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The latest issue of Business 2.0 features an article on Stephen Hoffman and his company Sanaria, which is working to develop a malaria vaccine by irradiating parasite-infected mosquitos.

How Sanaria turns the insects that transmit malaria into incubators for its vaccine:

1) A female Anopheles gambiae mosquito is force-fed human blood infected with the malaria-causing parasite Plasmodium falciparum.

2) The newly infected mosquito is zapped with radiation to weaken the parasites.

3) Technicians remove the mosquito's salivary glands, where the irradiated parasites collect.

4) The parasites are purified to remove contaminants, then stored until they can be mixed into a vaccine and injected into subjects to produce immunity.

Hoffman hopes to begin Phase I clinical trials within a year, but based on the preliminary results he believes that Sanaria's vaccine could be up to 90% effective at preventing infection in the short term, far exceeding the 37% effectiveness of the leading GSK vaccine candidate RTS,S and raising the potential to open up global markets for travelers and military personnel in addition to developing country markets.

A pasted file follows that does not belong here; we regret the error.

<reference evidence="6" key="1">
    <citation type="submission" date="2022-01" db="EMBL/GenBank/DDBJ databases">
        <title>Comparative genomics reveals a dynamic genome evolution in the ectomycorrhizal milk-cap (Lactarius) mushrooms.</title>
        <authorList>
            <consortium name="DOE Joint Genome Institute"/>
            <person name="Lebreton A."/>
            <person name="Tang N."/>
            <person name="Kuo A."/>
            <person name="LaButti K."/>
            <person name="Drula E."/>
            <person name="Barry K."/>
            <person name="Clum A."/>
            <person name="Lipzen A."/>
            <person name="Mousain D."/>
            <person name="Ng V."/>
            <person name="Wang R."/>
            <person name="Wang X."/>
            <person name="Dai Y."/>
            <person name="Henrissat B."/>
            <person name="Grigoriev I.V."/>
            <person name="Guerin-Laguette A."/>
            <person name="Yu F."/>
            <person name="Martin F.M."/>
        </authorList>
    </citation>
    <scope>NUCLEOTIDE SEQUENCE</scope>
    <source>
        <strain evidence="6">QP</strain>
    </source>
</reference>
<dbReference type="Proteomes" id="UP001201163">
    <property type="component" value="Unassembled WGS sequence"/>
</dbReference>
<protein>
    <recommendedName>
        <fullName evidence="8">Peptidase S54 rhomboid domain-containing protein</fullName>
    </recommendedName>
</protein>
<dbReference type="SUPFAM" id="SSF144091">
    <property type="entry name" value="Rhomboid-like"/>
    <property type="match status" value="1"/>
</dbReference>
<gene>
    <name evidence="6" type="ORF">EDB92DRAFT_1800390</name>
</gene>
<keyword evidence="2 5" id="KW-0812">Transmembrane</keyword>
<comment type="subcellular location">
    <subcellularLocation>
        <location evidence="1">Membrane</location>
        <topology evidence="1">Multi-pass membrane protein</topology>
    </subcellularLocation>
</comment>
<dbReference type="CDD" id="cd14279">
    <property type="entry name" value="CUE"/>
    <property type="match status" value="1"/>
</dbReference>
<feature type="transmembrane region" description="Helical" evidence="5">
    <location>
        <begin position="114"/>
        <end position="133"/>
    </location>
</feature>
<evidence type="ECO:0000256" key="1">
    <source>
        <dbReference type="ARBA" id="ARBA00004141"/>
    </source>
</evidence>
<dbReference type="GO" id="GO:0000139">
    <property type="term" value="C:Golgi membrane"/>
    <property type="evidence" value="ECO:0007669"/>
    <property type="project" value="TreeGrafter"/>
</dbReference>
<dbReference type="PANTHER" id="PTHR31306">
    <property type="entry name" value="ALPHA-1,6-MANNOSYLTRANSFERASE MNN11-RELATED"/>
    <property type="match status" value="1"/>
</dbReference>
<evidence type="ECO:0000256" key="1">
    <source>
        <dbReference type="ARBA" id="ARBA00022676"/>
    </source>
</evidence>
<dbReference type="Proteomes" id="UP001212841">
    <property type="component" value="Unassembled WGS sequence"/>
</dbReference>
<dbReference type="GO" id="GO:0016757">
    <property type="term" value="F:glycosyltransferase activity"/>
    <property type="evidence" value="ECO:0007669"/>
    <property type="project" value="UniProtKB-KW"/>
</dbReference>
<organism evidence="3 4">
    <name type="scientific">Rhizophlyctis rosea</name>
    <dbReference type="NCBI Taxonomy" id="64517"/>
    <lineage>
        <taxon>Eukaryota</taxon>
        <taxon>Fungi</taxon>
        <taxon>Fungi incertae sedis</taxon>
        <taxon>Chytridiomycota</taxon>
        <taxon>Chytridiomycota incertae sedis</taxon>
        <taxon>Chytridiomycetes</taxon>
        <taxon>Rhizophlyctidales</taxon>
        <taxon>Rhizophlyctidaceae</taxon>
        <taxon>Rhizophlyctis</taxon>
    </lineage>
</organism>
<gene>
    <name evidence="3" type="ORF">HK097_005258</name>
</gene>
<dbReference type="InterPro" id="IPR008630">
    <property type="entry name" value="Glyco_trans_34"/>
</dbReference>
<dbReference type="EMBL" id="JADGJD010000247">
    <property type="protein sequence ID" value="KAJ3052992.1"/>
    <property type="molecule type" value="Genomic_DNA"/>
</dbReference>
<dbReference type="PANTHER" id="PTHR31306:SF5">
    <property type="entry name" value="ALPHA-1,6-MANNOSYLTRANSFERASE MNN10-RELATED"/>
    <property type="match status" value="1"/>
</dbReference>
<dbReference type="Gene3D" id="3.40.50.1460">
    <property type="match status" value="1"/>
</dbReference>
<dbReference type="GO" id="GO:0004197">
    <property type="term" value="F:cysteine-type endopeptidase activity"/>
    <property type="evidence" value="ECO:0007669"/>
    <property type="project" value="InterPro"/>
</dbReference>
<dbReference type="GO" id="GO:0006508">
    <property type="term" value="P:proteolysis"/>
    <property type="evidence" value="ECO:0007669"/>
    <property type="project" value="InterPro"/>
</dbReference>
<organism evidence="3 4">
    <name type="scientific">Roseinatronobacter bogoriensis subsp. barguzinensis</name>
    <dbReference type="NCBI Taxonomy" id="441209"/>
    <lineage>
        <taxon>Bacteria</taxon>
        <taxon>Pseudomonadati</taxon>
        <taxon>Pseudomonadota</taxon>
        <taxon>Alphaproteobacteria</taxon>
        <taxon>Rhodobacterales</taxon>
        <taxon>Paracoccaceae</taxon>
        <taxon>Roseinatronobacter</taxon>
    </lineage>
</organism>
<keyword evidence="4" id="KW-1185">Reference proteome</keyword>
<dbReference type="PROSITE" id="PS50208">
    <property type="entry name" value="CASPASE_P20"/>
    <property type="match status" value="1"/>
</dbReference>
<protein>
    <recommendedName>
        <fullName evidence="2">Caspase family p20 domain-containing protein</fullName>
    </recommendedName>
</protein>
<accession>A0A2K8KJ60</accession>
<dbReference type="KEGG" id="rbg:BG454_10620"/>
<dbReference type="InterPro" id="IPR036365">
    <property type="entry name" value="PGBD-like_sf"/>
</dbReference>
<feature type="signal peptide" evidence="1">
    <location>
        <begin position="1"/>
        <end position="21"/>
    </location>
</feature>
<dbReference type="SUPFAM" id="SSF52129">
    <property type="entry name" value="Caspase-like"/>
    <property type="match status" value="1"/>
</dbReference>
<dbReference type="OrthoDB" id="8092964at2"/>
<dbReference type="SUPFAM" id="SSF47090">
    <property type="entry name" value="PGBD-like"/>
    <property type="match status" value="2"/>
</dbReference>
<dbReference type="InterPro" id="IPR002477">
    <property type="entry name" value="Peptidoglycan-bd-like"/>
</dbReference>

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CGD blog posts reflect the views of the authors, drawing on prior research and experience in their areas of expertise. CGD is a nonpartisan, independent organization and does not take institutional positions.